Tuesday, April 28, 2009

Meet Alan Inkles

He's Busy Busy Busy...

By: Adam Misch

He has one with him shaking the bear-like hands of James Gandolfini. Next to that, sits another with his arm around the beautiful Leelee Sobieksi. There’s also a smaller one of him standing and smiling between comedians Ellen DeGeneres and Kevin Pollack. These are just a few of the hundreds of photos that line the perimeter of the office of Alan Inkles, director of the Staller Center at Stony Brook University.

Inkles, the 48-year old charismatic movie-lover has the arduous task of overseeing and enhancing the arts and music center located in the center of Stony Brook University’s campus. Inkles said he doesn’t dwell on past accomplishments throughout his 25-year tenure at the Staller Center because it will only hinder his future goals.

The Staller Center, which generated about 250,000 people this year has an eclectic group of people coming to see the events that are shown there on a regular basis. Inkles believes that people from every walk of life and every demographic attend his shows, but he is still worried about the younger generation not tuning into world of live performances.

“I used to go on stage and ask students, how many of you have been to a live production?” said Inkles. “It was a small percentage and it’s going to get smaller if we don’t get on our horse and start doing more things for younger audiences.”

Inkles, who’s newly formed gray hair drowns out his once jet-black filled scalp, is an undergraduate and graduate alumni in Fine and Theater Arts from Stony Brook. Incidentally, he got his first break and started working in marketing at the Staller Center, which was then called the Fine Arts Center, because he suffered a knee injury during a play and couldn’t pursue his life-long dream of acting.

Barbara Wien, finance director of Staller Center and the person responsible for giving Inkles his first opportunity to work for Staller said, “He came to my office after he graduated and has been a truly wonderful person to work with ever since.”

As both Inkles and Wien joked at the end of the day, Inkles teasingly said, “You gave me my first job, and now you can’t retire until I retire!”

His once inflated dreams of being a soccer goal-keeper and an actor at UCLA burst when he said he realized that he wasn’t athletic enough to stop soccer balls from plummeting into the back of the net and he couldn’t hit his high notes as a singer or actor. Odd-jobs, like working at a 7-11 and a Arby’s, helped Inkles scratch together some extra money before actually getting a steady job at Stony Brook.

A Short stint in directing plays and auditioning for pilots in the early 1980s were his first steps into the door of the entertainment world.

Inkles keeps a giant, blown-up black and white photo of a scene in a play, performed in Stony Brook called, “When You Comin’ Back, Red Ryder,” where he played the lead role, across from his desk in his office in the Staller Center. “When this job gets to be a real business on a day to day basis, I like to look across my office at a picture of me, as an actor, 30 years ago and say you know what, find the art,” as Inkles lost himself while he stared at his own picture.

He put up the photo up in his office 15 years ago when he was informed that the picture was lying face first in a garbage dumpster. Inkles cleaned it up, stuck a nail on the wall and placed it in direct sight of him at all times. “I act as an artist when I negotiate with clients. I act as an artists when I watch films for my festival,” he said. “Its not all about the dollars and cents—it’s a business of art.”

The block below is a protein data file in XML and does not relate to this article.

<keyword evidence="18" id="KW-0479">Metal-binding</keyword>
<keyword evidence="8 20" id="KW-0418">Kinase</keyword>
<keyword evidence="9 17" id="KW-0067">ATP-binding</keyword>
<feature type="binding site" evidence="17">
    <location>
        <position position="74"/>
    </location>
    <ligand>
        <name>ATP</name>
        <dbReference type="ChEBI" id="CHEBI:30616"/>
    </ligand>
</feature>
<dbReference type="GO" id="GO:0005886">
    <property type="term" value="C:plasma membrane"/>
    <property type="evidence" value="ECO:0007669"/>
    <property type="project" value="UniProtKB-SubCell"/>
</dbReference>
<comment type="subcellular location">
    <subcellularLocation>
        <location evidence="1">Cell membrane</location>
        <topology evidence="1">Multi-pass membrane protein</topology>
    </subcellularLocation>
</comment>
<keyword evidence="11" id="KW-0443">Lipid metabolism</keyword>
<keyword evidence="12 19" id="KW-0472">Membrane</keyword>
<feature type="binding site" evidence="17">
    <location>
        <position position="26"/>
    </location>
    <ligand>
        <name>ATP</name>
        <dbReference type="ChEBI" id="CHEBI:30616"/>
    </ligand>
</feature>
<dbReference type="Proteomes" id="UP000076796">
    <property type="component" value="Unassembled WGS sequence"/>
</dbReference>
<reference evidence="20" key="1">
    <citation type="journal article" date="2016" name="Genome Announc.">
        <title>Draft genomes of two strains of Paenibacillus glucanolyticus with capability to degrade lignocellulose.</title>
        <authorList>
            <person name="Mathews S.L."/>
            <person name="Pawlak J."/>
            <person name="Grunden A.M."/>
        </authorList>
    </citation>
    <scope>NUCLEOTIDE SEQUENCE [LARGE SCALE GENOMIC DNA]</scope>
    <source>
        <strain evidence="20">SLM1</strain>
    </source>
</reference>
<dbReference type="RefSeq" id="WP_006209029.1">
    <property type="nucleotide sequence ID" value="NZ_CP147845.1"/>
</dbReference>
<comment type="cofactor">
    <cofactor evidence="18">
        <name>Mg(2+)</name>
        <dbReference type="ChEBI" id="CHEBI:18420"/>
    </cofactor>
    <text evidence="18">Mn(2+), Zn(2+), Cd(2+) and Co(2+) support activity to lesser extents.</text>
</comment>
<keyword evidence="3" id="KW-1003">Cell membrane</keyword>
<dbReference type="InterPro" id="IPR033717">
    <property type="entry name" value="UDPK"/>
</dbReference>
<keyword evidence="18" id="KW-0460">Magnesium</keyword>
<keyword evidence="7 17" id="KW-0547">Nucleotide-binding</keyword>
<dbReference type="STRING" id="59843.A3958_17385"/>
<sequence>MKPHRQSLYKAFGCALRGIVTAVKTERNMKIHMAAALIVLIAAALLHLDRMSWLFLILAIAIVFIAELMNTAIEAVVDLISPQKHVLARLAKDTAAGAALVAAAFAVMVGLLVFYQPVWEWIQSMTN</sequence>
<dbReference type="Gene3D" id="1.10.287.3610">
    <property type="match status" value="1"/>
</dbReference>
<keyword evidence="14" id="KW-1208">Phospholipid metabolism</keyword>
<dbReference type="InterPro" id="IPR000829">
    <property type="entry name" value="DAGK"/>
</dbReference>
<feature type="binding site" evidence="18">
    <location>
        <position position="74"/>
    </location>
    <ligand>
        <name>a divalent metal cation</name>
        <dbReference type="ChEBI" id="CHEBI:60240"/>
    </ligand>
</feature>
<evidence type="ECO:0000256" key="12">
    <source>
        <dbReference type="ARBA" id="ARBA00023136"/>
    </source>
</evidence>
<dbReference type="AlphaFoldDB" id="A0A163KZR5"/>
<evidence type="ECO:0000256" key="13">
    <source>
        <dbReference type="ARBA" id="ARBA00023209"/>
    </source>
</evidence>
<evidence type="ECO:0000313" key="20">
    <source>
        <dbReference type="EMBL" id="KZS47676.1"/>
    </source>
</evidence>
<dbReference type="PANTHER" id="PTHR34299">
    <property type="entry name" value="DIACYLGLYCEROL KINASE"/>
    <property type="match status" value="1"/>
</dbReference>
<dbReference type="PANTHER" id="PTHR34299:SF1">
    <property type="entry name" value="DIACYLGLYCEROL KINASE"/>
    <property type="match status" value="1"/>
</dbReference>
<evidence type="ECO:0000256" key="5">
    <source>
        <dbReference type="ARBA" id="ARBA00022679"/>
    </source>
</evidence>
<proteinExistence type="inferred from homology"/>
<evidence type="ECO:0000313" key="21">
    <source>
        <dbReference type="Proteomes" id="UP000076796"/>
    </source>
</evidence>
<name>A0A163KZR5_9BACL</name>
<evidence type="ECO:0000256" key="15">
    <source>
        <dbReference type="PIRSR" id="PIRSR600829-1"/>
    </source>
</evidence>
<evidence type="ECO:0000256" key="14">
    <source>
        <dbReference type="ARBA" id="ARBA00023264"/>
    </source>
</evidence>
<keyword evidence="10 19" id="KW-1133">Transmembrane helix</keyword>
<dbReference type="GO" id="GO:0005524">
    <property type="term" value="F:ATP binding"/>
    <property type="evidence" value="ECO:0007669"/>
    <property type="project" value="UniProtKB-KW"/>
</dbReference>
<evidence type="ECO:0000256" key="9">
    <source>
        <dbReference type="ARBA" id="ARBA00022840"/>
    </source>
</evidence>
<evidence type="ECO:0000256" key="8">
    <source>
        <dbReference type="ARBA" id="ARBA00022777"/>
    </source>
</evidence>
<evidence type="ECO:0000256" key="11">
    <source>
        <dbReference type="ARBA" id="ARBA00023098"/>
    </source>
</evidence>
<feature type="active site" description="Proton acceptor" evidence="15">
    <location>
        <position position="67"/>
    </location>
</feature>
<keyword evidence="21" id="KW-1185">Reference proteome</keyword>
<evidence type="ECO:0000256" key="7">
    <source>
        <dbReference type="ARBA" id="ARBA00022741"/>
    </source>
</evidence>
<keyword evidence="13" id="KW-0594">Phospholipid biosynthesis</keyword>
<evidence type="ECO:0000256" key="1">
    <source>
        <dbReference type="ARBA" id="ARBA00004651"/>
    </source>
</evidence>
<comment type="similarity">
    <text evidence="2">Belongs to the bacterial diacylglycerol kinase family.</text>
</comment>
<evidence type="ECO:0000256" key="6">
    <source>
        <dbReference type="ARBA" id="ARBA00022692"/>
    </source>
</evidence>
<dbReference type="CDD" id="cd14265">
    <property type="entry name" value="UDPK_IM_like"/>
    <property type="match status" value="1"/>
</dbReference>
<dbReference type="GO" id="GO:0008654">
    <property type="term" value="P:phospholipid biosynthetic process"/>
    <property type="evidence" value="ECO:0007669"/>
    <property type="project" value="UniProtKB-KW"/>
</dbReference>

Inkles’ 23-year old daughter Jennifer, who is also a Stony Brook alumnus, has followed him in his mammoth professional footsteps. She is the Media Relations Coordinator at AMC Entertainment in New York City and according to him; she is his connection to the Hollywood scene. “He’s very dedicated to his work and when I was home with him, he used to stay up till 3 a.m. every night, watching movies for preparation of the festival—its pretty commendable,” said Jennifer.

Generating about $1.9 million in ticket sales and private funding, the Staller Center has grown into a venue for independent and mainstream films, art and comedy shows and a platform for multi-genre, live performances.
With an array of performances from a Pink Floyd laser-light show to a night with world-renowned trumpeter Chuck Mangione, who played in Staller even though he recently lost his two band members in a plane crash, Inkles provides people from all over the Tri-State Area with an exciting schedule of lively events.

One of Inkles biggest duties as the director of Staller is recruiting these big time players from Broadway and Hollywood to come and bring life to the 1000 seated theater in the main hall. “With these big artists, it’s the reputation of Staller and a trust factor,” he said. “They know they have someone they can rely on.”

Inkles takes pride in his communication skills and ability to make performers and their managers feel comfortable and fully confident in his business ethic. “Alan is hands down one of the most passionate and enthusiastic presenters that I work with in the entire country,” said Tobias Tumarkin, Vice President of Columbia Artists Management. “He has a great combination of creative entrepreneurial spirit mixed with a strong business sense that is all too rare in the non-profit performing arts world,” he added.

Probably the single biggest event of the year for the Staller Center is the annual gala. This year’s celebration, which brought in about $190,000 from the $80 ticket sales and the donations made by private investors, consisted of an evening with two of Broadway’s biggest stars, Patti LuPone and Mandy Patinkin.

The gala was booked almost a year and a half before the actually performance and Inkles was at the forefront of luring these two in to put on an outstanding show for his audience. He saw both LuPone and Patinkin perform in Evita and once again 12 years ago in Texas. They stopped doing shows together but that didn’t stop Inkles from contacting them over and over again to get them to come to Staller. Both Broadway legends unified once again and the Staller Center performance was the first stop on their traveling tour.